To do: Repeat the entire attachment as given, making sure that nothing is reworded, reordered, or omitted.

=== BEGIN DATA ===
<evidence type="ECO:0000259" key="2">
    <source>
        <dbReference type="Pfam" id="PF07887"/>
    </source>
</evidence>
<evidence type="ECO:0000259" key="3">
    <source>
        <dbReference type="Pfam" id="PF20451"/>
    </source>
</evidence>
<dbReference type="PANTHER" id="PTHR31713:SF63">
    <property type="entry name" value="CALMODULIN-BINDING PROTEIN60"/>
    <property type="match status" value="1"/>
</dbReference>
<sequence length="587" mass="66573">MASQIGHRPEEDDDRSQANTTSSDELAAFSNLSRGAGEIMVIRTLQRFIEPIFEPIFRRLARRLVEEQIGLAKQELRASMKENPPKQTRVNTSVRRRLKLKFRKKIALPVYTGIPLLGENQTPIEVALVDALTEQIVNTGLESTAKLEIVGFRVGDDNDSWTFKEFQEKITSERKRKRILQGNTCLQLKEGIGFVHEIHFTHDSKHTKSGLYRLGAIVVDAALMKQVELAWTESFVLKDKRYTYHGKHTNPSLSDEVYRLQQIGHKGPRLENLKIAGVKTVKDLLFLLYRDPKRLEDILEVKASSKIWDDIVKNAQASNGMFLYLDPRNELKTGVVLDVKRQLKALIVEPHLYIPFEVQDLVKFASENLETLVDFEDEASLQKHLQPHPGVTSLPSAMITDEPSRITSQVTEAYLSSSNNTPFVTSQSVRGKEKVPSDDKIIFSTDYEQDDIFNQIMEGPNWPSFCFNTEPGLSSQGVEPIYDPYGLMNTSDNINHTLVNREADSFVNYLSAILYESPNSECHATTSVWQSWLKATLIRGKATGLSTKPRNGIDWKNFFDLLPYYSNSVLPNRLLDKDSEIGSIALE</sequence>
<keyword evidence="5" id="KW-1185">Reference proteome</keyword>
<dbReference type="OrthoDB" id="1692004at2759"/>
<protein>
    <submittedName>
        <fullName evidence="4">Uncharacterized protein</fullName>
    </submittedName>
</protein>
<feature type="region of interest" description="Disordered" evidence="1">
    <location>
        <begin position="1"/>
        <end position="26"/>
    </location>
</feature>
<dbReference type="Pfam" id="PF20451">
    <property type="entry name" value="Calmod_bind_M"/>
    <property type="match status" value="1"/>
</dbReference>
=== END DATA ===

<evidence type="ECO:0000259" key="2">
    <source>
        <dbReference type="Pfam" id="PF07887"/>
    </source>
</evidence>
<evidence type="ECO:0000259" key="3">
    <source>
        <dbReference type="Pfam" id="PF20451"/>
    </source>
</evidence>
<dbReference type="PANTHER" id="PTHR31713:SF63">
    <property type="entry name" value="CALMODULIN-BINDING PROTEIN60"/>
    <property type="match status" value="1"/>
</dbReference>
<sequence length="587" mass="66573">MASQIGHRPEEDDDRSQANTTSSDELAAFSNLSRGAGEIMVIRTLQRFIEPIFEPIFRRLARRLVEEQIGLAKQELRASMKENPPKQTRVNTSVRRRLKLKFRKKIALPVYTGIPLLGENQTPIEVALVDALTEQIVNTGLESTAKLEIVGFRVGDDNDSWTFKEFQEKITSERKRKRILQGNTCLQLKEGIGFVHEIHFTHDSKHTKSGLYRLGAIVVDAALMKQVELAWTESFVLKDKRYTYHGKHTNPSLSDEVYRLQQIGHKGPRLENLKIAGVKTVKDLLFLLYRDPKRLEDILEVKASSKIWDDIVKNAQASNGMFLYLDPRNELKTGVVLDVKRQLKALIVEPHLYIPFEVQDLVKFASENLETLVDFEDEASLQKHLQPHPGVTSLPSAMITDEPSRITSQVTEAYLSSSNNTPFVTSQSVRGKEKVPSDDKIIFSTDYEQDDIFNQIMEGPNWPSFCFNTEPGLSSQGVEPIYDPYGLMNTSDNINHTLVNREADSFVNYLSAILYESPNSECHATTSVWQSWLKATLIRGKATGLSTKPRNGIDWKNFFDLLPYYSNSVLPNRLLDKDSEIGSIALE</sequence>
<keyword evidence="5" id="KW-1185">Reference proteome</keyword>
<dbReference type="OrthoDB" id="1692004at2759"/>
<protein>
    <submittedName>
        <fullName evidence="4">Uncharacterized protein</fullName>
    </submittedName>
</protein>
<feature type="region of interest" description="Disordered" evidence="1">
    <location>
        <begin position="1"/>
        <end position="26"/>
    </location>
</feature>
<dbReference type="Pfam" id="PF20451">
    <property type="entry name" value="Calmod_bind_M"/>
    <property type="match status" value="1"/>
</dbReference>